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sometimes in ovens out of doors, polenta, herbs, garlic, onions, Italian beans, peas, soup, homemade wine, and cheese are and remain their chief articles of diet. Wholesome enough and so well cooked that there are very few dyspeptics, they do not appeal to the American palate. The brick outdoor oven, built in beehive shape, and once rather common, is disappearing. Among the Sicilians about Hammonton nearly every family still retains one of these quaint structures. At Vineland they have never been universal and are giving way to the patent stove. Peppers are used for seasoning, but meat is not common on their tables, and the butcher's wagon seldom stops more than once a week before any of their homes.
As to clothing, the tendency to work in the fields barefooted, and bareheaded often, is characteristic. Even on holidays and occasions of visits to town the women are less neatly or tastefully dressed than Americans, although in American fashion from hat to shoes. The dress of the men differs little either at farm or at market from the clothing of the New Jerseyman. The children born in America are rapidly acquiring American ways and fashions, and those born in town are not readily distinguished from others of the same station in life.
The women and children almost without exception work in the fields with the men. They weed, hoe, prune, tie up or set out plants, pick berries, or gather beans and potatoes. None use horse tools or have anything to do with the work animals on the farm. When not at school and work is slack at home, the children work for the neighbors or in the shops and factories, adding their wages to the family income.
There is little intermarriage with native whites of other races; very much less now, it is said, than some years ago. Marriages take place early within their own race, usually resulting in large families.
The children tend more or less to drift to the cities or towns; partly because of the social advantages, partly for the ready money received regularly, partly because of the long hours, isolation, hard work, and uncertain returns from the farm. It is a noticeable fact, however, that more remain on the land than those belonging to native families, and that the young men are taking hold in cooperative endeavors, attempting newer methods of culture, introducing better machinery, more modern homes, and less drudgery on the farm. A number find employment in the city, of course, usually in factories or some skilled trade, and a few enter the professions.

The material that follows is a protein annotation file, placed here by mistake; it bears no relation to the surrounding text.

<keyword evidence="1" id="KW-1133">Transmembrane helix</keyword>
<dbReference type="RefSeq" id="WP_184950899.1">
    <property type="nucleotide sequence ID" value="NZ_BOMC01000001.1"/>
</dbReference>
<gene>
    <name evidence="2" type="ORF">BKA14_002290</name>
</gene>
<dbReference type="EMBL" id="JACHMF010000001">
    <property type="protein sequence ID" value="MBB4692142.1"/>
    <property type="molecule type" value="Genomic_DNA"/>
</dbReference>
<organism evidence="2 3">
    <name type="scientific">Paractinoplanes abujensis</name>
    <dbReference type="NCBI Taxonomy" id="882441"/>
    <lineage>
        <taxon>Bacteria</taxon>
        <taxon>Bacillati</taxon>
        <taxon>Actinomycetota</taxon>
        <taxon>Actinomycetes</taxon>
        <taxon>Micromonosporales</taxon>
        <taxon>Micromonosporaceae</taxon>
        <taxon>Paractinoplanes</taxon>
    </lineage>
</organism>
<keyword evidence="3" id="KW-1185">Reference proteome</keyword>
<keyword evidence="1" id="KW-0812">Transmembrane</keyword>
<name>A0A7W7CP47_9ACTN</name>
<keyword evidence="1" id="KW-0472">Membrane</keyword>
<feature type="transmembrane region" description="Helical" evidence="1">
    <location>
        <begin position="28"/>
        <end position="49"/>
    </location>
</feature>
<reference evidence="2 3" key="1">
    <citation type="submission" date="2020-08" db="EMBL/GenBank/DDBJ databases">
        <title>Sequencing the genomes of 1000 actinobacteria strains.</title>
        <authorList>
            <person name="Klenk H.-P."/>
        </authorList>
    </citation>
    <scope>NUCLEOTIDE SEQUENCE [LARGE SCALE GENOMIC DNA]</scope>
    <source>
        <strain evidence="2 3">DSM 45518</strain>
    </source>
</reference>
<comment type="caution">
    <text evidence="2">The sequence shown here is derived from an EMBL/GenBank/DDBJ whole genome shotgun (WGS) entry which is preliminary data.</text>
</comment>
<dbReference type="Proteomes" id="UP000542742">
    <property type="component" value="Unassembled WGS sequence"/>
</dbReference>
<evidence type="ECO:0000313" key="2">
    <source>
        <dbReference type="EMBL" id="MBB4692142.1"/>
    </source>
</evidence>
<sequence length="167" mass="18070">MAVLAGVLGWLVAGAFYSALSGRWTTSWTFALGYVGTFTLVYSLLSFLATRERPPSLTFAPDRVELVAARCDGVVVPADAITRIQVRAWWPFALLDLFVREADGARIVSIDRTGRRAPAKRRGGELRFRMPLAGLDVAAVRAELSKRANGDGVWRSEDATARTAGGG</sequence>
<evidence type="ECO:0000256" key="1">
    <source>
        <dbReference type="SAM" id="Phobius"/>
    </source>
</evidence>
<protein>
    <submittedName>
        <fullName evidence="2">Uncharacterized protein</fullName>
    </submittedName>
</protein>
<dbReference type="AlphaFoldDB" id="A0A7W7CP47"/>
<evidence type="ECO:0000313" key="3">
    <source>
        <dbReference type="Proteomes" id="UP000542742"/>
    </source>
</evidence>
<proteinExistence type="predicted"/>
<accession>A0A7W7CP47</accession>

OPPORTUNITIES FOR EMPLOYMENT.
Several small manufacturing industries in Vineland employ a number of Italian hands. The largest of these industries are the shoe companies, of which there are two. These will illustrate very well the type of opportunity offered for outside employment.
One shoe factory employs about 300 hands. Of these about 150 are Italians-about 100 men and 50 women and girls. The wages are largely piece wages and vary from $3 to $13 per week. A high average is $6; many of the men earn less than $6, and those who earn more than $10 are comparatively few. There are some skilled workmen who earn up to $18.
Another shoe factory employs a total of 125 employees. Thirtynine are Italians--21 males and 18 females-earning as follows:
10 women earn $4.50 to $6 a week.
In this shop all employees are paid piece wages. In both shops a sort of apprenticeship system is in vogue, a skilled worker taking in a raw hand and teaching him certain operations, the value of the apprentice's service being added to the teacher's wage until the raw hand becomes capable of handling the work himself. A good many newly arrived Italians enter the shops in this way.